A Muslim student at Stanford University — who served on the Undergraduate Senate and is slated to be a residential assistant in a dormitory — threatened in a Facebook post to "physically fight" Zionists on campus before later taking back his words, the Stanford Daily reported.
Hamzeh Daoud wrote in his original post Friday that he will "physically fight zionists on campus next year if someone comes at me with their ‘Israel is a democracy’ bulls**t ... and after I abolish your ass I’ll go ahead and work every day for the rest of my life to abolish your petty ass ethnosupremacist settler-colonial state," the paper said.
Image source: Facebook, redacted
Daoud included a link in his post to a piece from an Israeli news site with the headline, “Jewish nation-state law makes discrimination in Israel constitutional.”
But about four hours later, Daoud altered the phrase “physically fight” by changing the word "physically" to “intellectually,” the Daily reported, noting that he added the following sentence: “I edited this post because I realize intellectually beating zionists is the only way to go. Physical fighting is never an answer to when trying to prove people wrong.”
What did a school official have to say about the post?
University spokesperson E.J. Miranda told the Daily that Stanford is aware of the post, and that Student Affairs staff members are “following up” on the matter.
“Stanford is committed to free expression of ideas and a culture of inclusion where all members of the university community can feel safe,” Miranda added to the paper.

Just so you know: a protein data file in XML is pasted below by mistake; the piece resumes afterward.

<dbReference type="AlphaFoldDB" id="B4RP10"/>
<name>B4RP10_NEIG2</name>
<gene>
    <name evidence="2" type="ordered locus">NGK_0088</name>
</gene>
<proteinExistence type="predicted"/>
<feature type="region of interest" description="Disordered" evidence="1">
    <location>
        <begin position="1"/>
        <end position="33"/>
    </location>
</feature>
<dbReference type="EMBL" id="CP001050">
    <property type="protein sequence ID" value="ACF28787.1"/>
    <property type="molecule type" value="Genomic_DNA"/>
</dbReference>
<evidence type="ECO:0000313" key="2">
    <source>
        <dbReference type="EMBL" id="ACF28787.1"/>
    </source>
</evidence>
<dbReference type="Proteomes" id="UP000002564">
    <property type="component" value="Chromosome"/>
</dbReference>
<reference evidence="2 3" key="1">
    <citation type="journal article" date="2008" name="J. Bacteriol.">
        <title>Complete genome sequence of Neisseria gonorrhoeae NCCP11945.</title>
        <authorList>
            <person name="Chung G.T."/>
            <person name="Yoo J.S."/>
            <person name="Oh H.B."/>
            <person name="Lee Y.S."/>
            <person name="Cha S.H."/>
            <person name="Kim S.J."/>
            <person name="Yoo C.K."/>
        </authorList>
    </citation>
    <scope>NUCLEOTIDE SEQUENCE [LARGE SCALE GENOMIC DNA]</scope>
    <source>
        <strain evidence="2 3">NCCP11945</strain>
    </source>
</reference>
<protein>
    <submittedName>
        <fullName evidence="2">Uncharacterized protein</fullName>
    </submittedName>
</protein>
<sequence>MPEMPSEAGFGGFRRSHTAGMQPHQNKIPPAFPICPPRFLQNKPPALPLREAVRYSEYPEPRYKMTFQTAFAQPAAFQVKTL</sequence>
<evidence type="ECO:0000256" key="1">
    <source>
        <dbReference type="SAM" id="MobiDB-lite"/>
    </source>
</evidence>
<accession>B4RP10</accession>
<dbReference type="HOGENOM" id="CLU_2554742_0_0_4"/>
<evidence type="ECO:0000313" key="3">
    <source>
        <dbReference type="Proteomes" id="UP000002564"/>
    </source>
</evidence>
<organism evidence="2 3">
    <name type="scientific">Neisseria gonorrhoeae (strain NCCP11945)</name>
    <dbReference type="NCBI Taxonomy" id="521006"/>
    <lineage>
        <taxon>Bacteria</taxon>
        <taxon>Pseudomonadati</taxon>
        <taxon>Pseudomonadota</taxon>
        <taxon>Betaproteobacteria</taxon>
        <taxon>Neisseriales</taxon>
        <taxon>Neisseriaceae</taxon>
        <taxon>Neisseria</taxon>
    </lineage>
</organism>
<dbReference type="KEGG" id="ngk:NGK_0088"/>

How did Stanford's College Republicans react?
Stanford's College Republicans demanded the university fire Doud as an RA in a Facebook post of their own Saturday.
"Mr. Daoud’s statements reveal him to be a danger to the safety of students on Stanford’s campus, and such an individual should never be put in any position of authority over other students, particularly in a dormitory that includes freshmen," the post noted, adding that "threatening to assault other students who hold a different point of view is anathema to a free society and any kind of education, let alone the operation of the premier research university in the world."
What else did Daoud have to say?
Daoud — whom the College Republicans said is active in Stanford Students for Justice in Palestine — wrote in an email to the Daily that his post was a “spur-of-the-moment emotional reaction” to the law.
“[The law] effectively made [Israel] an apartheid state and deemed Palestinian citizens of Israel second-class citizens,” Daoud wrote, the paper said. “As a third-generation Palestinian refugee, I was appalled and took to Facebook to share my pain.”
Daoud also told the Daily he doesn't deserve punishment for his comments and that he edited his post out of his own will because he “recognized the threat that people might feel from physical fighting.”
“Having consequences [for] a Muslim, third-generation Palestinian refugee [who] has been constantly called a terrorist by multiple members of SCR, guests of SCR on campus and other students, is rather shameful,” he wrote to the Daily.